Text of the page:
(HealthDay News) — Dispositional mindfulness seems to be associated with improved glucose regulation, according to a study published in the American Journal of Health Behavior.
Eric B. Loucks, PhD, from the Brown University School of Public Health in Providence, Rhode Island, and colleagues examined whether dispositional mindfulness correlates with glucose regulation and type 2 diabetes in a cohort of 399 participants from the New England Family Study. The Mindful Attention Awareness Scale (MAAS) was used to assess dispositional mindfulness. American Diabetes Association criteria were used to define type 2 diabetes and normal plasma glucose.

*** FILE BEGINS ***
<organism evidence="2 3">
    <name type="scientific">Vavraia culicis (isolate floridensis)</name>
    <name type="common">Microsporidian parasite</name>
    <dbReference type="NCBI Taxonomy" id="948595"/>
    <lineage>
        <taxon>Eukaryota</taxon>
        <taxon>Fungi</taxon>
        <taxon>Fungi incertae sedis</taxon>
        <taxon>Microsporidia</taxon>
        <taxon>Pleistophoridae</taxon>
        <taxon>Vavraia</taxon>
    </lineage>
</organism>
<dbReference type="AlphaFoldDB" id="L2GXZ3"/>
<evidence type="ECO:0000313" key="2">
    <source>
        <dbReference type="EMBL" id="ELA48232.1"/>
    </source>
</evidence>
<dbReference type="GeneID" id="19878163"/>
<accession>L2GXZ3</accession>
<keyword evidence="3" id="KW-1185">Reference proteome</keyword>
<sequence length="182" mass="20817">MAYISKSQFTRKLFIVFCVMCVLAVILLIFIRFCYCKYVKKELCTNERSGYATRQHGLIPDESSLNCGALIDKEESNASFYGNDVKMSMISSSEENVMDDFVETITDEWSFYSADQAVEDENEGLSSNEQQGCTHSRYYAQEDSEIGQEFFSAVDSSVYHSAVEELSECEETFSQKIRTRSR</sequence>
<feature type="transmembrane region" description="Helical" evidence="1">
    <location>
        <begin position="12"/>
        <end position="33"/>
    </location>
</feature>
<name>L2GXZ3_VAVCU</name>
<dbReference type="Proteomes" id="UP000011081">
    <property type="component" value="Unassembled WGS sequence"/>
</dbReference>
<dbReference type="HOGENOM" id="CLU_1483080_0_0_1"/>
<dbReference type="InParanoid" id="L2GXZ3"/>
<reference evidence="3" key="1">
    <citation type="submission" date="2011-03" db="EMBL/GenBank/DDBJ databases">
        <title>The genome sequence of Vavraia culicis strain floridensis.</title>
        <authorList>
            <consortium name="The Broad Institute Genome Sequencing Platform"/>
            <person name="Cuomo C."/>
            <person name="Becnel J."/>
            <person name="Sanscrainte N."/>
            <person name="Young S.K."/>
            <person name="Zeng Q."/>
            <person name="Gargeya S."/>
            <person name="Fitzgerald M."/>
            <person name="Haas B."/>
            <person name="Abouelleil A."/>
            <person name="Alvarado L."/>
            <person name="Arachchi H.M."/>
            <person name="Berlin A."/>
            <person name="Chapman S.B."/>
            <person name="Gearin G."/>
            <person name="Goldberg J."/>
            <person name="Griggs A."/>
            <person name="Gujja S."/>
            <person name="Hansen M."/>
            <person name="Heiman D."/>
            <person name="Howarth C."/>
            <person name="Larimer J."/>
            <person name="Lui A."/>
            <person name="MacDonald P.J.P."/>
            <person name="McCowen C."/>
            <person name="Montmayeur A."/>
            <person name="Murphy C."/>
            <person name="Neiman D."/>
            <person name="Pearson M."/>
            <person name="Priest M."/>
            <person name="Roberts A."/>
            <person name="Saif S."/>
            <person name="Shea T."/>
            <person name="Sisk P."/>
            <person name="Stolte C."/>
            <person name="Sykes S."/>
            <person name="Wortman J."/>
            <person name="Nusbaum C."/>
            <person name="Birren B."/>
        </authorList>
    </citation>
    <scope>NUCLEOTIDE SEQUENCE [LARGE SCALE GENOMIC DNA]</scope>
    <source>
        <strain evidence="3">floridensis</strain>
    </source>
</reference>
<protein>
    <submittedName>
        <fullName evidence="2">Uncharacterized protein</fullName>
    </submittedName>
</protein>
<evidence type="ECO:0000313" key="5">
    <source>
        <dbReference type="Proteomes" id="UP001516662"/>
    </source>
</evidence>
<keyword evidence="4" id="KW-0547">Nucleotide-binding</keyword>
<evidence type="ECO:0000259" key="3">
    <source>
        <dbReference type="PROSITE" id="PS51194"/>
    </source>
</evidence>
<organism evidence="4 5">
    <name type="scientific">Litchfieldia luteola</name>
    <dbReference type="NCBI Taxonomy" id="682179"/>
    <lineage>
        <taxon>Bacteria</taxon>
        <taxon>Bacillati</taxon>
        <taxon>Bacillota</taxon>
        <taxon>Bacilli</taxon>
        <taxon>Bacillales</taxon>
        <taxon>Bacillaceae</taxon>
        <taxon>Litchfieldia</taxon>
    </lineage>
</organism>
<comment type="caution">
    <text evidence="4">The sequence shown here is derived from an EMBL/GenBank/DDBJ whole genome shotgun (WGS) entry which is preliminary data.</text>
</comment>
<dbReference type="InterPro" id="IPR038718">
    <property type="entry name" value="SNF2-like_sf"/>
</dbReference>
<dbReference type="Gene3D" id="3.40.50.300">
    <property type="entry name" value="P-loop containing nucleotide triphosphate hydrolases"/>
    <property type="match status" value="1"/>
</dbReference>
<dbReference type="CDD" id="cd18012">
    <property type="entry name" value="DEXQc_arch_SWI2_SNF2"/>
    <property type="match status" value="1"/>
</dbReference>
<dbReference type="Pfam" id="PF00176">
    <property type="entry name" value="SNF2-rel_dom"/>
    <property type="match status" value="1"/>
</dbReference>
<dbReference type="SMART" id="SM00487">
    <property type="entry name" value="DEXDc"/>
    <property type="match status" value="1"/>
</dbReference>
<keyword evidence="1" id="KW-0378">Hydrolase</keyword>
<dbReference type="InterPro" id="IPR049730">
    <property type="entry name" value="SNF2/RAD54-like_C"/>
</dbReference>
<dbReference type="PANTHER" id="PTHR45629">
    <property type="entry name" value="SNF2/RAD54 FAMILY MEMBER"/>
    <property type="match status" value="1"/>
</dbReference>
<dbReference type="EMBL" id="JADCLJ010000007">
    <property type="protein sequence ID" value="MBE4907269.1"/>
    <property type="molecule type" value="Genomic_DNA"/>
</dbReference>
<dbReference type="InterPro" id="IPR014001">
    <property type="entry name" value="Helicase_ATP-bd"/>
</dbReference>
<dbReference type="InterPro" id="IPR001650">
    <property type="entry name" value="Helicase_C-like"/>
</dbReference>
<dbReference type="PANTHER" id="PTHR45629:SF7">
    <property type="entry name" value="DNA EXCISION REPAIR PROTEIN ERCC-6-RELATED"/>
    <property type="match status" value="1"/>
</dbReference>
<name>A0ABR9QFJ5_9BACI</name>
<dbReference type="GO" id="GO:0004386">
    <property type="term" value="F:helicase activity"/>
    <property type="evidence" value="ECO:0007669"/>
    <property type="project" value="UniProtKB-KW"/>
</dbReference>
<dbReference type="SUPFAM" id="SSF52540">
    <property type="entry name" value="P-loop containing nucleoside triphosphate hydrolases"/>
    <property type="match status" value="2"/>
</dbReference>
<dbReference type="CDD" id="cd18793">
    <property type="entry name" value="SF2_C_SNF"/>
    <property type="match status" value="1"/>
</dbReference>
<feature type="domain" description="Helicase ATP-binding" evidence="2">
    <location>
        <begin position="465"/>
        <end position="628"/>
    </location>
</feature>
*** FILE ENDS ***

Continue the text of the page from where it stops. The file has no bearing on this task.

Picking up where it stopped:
In multivariable-adjusted analyses, the researchers found that participants with high vs low MAAS scores were significantly more likely to have normal plasma glucose levels (prevalence ratio, 1.35; 95% CI, 1.08-1.87). After adjustment for age, gender, race/ethnicity, family history of diabetes, and childhood socioeconomic status, high vs low MAAS scores were not associated with type 2 diabetes (prevalence ratio, 0.80; 95% CI, 0.34-1.88). There was evidence of mediation via obesity and sense of control in mediation analyses.
“These findings need to be replicated by prospective studies to establish causality and to evaluate potential implications for mindfulness-based interventions to reduce risk of type 2 diabetes,” the researchers wrote.